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This book continues along the line of previous books by Dass, such as (with Paul Gorman) How Can I Help? (Knopf, 1985) and (with the Lama Foundation) Be Here Now (Crown, 1971). In explaining how one becomes compassionate or works to reduce suffering, Dass presents his own spiritual journey in the first part of the book. Although he is open to various religious and philosophical traditions, he is primarily grounded in the traditions of the East, especially Hinduism and Buddhism. The second part of the book, written by Bush, contains a discussion of principles for compassionate action, such as "Do What You Love," "Start Small," and "Reflect on Your Motives." At the end there is not only an annotated bibliography, but an annotated directory of organizations which will appeal to those seeking to put compassion into action. Recommended. Previewed in Prepub Alert, LJ 10/15/91.
- John Moryl, Yeshiva Univ. Lib., New York
Copyright 1992 Reed Business Information, Inc. --This text refers to an out of print or unavailable edition of this title.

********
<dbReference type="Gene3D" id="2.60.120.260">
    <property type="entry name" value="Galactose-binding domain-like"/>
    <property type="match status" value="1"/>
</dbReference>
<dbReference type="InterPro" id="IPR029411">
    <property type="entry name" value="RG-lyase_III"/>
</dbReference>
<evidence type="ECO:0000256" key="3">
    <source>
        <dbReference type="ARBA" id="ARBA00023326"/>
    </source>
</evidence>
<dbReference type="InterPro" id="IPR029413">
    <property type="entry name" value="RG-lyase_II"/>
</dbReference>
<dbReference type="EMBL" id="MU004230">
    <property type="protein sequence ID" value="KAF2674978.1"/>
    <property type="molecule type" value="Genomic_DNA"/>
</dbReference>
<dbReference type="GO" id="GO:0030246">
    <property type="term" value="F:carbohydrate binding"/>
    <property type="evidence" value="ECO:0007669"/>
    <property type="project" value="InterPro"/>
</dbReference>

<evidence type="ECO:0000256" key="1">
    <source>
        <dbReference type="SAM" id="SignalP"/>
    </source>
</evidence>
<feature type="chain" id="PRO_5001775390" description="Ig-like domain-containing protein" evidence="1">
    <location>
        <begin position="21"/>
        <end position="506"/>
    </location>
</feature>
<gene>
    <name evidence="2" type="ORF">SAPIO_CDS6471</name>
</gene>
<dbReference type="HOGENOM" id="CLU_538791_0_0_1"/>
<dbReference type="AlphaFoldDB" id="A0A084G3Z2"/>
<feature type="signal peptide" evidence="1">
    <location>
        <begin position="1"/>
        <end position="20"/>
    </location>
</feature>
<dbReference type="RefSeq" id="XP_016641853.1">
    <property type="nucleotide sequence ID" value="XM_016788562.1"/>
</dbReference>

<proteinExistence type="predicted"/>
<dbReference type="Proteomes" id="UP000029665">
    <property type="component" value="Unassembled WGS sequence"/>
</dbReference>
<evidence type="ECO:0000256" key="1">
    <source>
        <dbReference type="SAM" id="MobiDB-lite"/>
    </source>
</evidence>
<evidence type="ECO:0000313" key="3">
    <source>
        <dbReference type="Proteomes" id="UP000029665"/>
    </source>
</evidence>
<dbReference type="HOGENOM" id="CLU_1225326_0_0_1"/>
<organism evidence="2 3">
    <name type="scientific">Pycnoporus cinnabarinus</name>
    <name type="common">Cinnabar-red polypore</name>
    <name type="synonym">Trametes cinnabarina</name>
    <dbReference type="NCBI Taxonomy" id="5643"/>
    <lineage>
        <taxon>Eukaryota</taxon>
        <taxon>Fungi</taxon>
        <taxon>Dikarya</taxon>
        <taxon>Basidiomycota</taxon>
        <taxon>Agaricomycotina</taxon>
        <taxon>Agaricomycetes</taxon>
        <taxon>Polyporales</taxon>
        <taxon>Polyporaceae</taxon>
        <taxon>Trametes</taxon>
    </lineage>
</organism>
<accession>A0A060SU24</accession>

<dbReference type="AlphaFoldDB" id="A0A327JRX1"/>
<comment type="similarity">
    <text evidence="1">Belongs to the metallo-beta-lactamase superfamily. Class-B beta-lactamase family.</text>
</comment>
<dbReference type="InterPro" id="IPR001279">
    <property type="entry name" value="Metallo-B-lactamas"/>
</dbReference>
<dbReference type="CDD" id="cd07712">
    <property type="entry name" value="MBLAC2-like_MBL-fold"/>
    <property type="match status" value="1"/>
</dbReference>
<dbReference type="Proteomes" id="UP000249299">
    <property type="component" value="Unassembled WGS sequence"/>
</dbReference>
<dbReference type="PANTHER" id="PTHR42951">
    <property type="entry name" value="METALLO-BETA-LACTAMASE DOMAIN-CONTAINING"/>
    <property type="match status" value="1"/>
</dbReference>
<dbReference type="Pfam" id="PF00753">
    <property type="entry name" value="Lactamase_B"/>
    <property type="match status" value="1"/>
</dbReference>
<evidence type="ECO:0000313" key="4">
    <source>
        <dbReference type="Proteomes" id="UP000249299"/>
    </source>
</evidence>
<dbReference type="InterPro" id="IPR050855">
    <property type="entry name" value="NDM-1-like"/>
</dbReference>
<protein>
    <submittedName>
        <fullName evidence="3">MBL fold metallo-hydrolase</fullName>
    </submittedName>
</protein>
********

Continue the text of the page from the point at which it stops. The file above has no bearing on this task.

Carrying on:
The freewheeling author of the pop spiritual classic Be Here Now teams with fellow Hindu devotee Bush to guide inexperienced Americans on to the path of compassionate action--offering his own spiritual autobiography as testimony to the transforming power of love and social action. Ram Dass, n Richard Alpert, treats his famous psychedelic experience with Timothy Leary at Harvard in the early 60's as a spiritual turning point, granting him beautiful if ephemeral visions of unity with the cosmos. The real emotional possibilities behind those visions opened up to him, he says, when he found Neem Karoli Baba, his beloved Hindu spiritual teacher, who instructed him to tell the truth and always love everyone. It apparently took Ram Dass (so named by the guru after a monkey god that is an archetypal servant of man) several decades of spiritual work on himself while exploring different forms of volunteerism to glimpse how it is possible to fuse the quest for a truly liberated awareness with compassionate work for others: ``The only thing about being with people that `brings me down,' that keeps me from resting in spacious awareness, that deflates that state of joyful equanimity, is my own mind....'' Finally, through his experience as a fund-raiser and chairperson for the Seva Foundation, Ram Dass, along with Bush, has come to isolate simple steps--presented here, and including doing what you love and starting small--that others can follow to come to their own path of service. Occasionally repetitive and simplistic but nonetheless a warmhearted and genuinely inspiring introduction to compassion as a way of life. -- Copyright ©1991, Kirkus Associates, LP. All rights reserved. --This text refers to an out of print or unavailable edition of this title.See all Editorial Reviews